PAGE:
Anawangin Cove

This was interesting, and I did notice that the tables were actually “new”. The last time I was here, I noticed that the tables were falling apart or were quite flimsy.

Next…

Do you remember my post about the cemented Comfort Room? Well, these are also a tad different. The toilets have been taken out and covered over. What remains is a drain hole in the corner. These rooms, according to Mang Manny have been turned into changing rooms / shower rooms. So where are the toilets?

Anawangin Cove

Mang Manny pointed over to the far end, near the base of the mountainside. You can sea Sawali wall. When I walked over, I was quite surprised to see a new development. I guess this is best considering the growing popularity of the place.

First you will notice 4 sawali shower rooms. Next to them…

Anawangin Cove

7 Toilets in a cemented structure. Flushing oc course is still via the buhos method. You will notice the fawcets and pails.

Anawangin Cove

Across the toilets… 15 changing rooms.

Anawangin Cove

All in all you have a nice, clean area for campers and visitors to shower, change, and do their “thing.”

Anawangin Cove

Thinking about it, I guess it’s an interesting improvement. Though of course, what used to be blogged in numerous travel blogs circa 2007 or so is that Anawangin Cove was a truly virgin area with almost nothing there. While a little bothersome, the facilities I have seen are definitely and interesting necessity if they want to attract more visitors here.

The place still had its sari-sari stores. Two of them were closed due to the low weekday traffic. But Mang Manny said that they did have soft drinks (no ice though) and basic necessities of soap, shampoo, and off at their store.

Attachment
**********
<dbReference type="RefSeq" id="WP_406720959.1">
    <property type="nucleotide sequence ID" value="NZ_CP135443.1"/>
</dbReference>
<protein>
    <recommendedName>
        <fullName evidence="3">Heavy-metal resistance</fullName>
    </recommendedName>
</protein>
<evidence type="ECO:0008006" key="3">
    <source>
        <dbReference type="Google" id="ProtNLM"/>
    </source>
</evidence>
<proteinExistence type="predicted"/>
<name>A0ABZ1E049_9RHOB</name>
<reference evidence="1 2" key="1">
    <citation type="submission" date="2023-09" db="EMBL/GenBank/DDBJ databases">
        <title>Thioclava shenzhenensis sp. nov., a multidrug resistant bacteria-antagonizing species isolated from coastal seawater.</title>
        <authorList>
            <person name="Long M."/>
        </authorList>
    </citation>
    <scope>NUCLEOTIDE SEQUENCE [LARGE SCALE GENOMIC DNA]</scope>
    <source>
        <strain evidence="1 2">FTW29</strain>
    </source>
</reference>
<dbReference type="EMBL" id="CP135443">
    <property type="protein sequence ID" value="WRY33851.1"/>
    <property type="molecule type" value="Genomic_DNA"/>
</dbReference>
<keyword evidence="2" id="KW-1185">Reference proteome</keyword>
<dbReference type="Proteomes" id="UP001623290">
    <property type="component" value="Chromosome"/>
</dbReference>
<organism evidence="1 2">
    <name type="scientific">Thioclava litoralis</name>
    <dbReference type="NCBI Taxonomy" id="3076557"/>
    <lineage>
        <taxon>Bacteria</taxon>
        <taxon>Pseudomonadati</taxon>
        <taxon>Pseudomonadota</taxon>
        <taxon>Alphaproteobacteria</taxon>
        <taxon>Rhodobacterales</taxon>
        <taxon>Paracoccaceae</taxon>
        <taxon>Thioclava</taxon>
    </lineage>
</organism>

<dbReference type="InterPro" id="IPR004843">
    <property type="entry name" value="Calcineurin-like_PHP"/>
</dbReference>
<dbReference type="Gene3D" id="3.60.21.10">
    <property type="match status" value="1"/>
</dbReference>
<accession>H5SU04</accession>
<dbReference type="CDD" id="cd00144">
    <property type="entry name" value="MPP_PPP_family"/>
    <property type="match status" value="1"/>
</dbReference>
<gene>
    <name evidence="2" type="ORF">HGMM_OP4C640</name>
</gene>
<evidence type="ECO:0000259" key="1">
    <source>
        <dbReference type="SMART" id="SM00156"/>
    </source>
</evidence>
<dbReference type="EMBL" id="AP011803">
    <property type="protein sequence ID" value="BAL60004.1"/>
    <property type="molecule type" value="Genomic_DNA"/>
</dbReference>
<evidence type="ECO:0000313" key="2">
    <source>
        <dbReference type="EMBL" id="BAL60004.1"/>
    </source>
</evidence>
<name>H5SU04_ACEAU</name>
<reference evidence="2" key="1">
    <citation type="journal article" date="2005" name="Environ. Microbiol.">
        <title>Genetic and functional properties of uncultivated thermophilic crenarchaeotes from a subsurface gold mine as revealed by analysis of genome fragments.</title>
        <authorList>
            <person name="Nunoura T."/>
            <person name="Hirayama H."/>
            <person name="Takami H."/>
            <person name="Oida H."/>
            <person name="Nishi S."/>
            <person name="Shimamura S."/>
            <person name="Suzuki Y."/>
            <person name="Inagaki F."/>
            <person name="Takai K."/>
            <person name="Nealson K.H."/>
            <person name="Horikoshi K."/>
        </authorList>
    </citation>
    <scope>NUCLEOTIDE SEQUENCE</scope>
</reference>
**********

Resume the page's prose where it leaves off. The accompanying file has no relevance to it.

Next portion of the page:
A little disconcerting was this structure which almost gave foreboding glimpses into a possible Boracay-like future…

Anawangin Cove

Oh well…

I guess the money does go towards improvements and upkeep of the place. One subtle thing I noticed was that the sand was well “raked.” This is when someone evens out the foot prints in the sand with a rake. It also cleans up little bits of trash. This was of course a good sign. Later on I noticed that there were those that loaded “trash” on the boats.. plastic bags of plastic. This was quite a pleasant sight. Certainly better than what I had noted at Hinulugang Taktak in Antipolo.

AnawanginCove2-20100601 122

The place was great nonetheless. This being a weekday meant that the place was virtually empty. When we got there, there was a big group pitching a tent. And another small group on the farther end. Later on there were two other boats that arrived. I have seen pictures of those that have recently been there on a weekend and it is just packed with people.

Today… it was, for a moment, the quiet little paradise.

Anawangin Cove

Anawangin Cove

Anawangin Cove

Anawangin Cove

One of the closed sari-sari stores.

Anawangin Cove

And now, the required group pictures…

Anawangin Cove

It was of course not all rest and relaxation. We were able to discuss a number of work related issues that needed to be resolved. This of course in between watching some scantily clad women frolicking in the background.

Anawangin Cove

By around 2:30pm, it was now time pack up and start on out trip back to Manila with a planned stop in Subic for a hot meal.

Anawangin Cove

Final Thoughts

Anawangin Cove is still certainly a great designation for beach goers who want to get away from the usual crowded beaches of Batangas. Or for the hikers and campers who want to spend the night in a clean and maintained camping ground.

Anawangin Cove

GALLERY: